The report, commissioned by the Institute for Scientific Information on Coffee (ISIC), suggests that 2-5 cups per day of coffee may reduce risk of death from CVD by just over a fifth.
Populations worldwide and degree of protection also differed as findings suggested that two cups of coffee per day may offer the greatest protection in a Japanese population, whilst three cups may provide the greatest protection in populations in the UK.
Updated to include the latest research, the report builds on findings presented during the ‘Coffee and CVD Mortality’ event held at the EuroPRevent Symposium in 2015.
Specifically, a handful of studies were included that review the effects of coffee consumption in specific patient groups.
These include a meta-analysis of studies in heart attack patients that noted a favourable association between habitual coffee consumption and mortality risk.
A study of 75 patients with hypertension was also included, which suggested that drinking coffee was associated with higher blood pressure compared to those who did not drink coffee.
The effect was greatest in those who drank three or more cups of coffee per day.
Research carried out by The Women’s Health Initiative concluded that caffeinated and decaffeinated coffee were not risk factors for high blood pressure in postmenopausal women.
Finally, a large patient study suggested that higher coffee intakes reduced the rate of an irregular and abnormally fast heart rate.
“The precise mechanisms of action behind the suggested association are unknown,” the report stated.
“The antioxidant profile of coffee has also been proposed as a potential mechanism that might affect the association between coffee consumption and reduced CVD morality risk.”
Coffee naturally contains a variety of compounds including caffeine, other antioxidants and diterpenes. These compounds not only give coffee its distinctive flavour but also the positive effects on health.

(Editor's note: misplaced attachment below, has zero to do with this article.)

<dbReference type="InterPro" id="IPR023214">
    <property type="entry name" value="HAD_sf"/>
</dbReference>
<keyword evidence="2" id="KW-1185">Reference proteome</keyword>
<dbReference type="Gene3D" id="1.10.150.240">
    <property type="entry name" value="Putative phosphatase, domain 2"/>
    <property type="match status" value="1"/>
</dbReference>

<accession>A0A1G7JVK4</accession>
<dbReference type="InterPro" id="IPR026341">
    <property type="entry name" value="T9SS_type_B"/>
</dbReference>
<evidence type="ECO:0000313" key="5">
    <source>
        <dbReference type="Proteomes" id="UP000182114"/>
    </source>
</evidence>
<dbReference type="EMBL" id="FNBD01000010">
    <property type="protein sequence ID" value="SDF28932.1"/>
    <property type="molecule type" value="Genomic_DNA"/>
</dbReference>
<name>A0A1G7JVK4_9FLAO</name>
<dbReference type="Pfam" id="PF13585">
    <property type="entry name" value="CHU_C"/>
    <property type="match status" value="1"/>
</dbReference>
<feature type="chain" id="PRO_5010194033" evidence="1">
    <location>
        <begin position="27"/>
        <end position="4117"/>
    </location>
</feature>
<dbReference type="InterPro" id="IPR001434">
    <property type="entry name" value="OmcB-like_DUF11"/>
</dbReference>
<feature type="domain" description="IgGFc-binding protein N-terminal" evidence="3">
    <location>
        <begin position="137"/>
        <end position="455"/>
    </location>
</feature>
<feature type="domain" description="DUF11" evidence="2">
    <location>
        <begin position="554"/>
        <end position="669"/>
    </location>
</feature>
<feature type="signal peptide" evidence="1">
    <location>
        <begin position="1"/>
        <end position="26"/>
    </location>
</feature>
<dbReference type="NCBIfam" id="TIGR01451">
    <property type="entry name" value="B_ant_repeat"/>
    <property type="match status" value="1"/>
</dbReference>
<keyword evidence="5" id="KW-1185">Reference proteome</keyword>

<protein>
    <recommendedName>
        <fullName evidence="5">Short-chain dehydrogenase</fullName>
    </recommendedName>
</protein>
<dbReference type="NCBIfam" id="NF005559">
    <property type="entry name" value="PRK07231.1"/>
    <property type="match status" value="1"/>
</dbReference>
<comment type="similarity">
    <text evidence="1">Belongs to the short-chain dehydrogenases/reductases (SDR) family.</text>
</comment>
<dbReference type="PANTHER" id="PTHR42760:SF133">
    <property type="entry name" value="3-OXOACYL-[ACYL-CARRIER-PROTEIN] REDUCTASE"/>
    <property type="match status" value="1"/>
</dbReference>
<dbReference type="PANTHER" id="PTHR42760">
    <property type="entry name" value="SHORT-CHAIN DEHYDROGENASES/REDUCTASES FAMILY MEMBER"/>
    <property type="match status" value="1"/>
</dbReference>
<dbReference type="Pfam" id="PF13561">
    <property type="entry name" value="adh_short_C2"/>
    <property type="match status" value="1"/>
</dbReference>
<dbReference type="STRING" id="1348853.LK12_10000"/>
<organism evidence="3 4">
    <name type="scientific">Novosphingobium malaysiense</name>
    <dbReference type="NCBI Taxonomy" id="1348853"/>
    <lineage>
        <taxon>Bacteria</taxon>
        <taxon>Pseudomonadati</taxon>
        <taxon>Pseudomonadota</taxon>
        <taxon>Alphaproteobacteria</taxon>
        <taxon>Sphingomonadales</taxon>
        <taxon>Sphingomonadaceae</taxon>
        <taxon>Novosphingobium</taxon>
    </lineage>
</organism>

According to the European Coffee Federation (ECF), the European Union is the largest importer of coffee, being the destination of some 45% of all exports.
In 2013 the EU imported 3.05m tonnes of coffee, a portion of which was re-exported either as green or processed coffee.
Europe has the highest coffee consumption worldwide per capita with 2.54m tonnes coffee per year, which is equivalent to 4 kgs of roasted coffee per EU inhabitant per year. Every day approximately 725m cups of coffee are drunk in the EU.
Concern over coffee’s negative health effects mainly stem over the compounds found in coffee that are formed during the storage and processing of coffee beans. These include compounds such as acrylamide and furan, which form through heat processing, although international food safety agencies have backed its safety.
Coffee manufacturers regularly monitor acrylamide levels and have undertaken research into processes that could help lower levels without affecting quality and acceptability of the coffee.
Coffee growth on the brew
The concerns over coffee consumption do not seem to have affected sales. According to the International Coffee Organisation (ICO) global consumption has almost doubled in the last 40 years. Current worldwide coffee consumption is around 8.6m tonnes and this is forecast to reach 9.09m tonnes by 2019.
The Fairtrade Foundation, a charity based in the UK, identifies five coffee companies that control half the global retail coffee market – Kraft, Nestlé, Proctor & Gamble, Sara Lee and Tchibo.
Three coffee companies control nearly 70% of the UK retail coffee market – Kraft, Nestlé and Douwe Egberts.
“While this study may suggest that drinking three cups of coffee a day could offer some protection from heart and circulatory disease, it shouldn’t be taken as a green light to drink lots of caffeine,” said Maureen Talbot, senior cardiac nurse at the British Heart Foundation.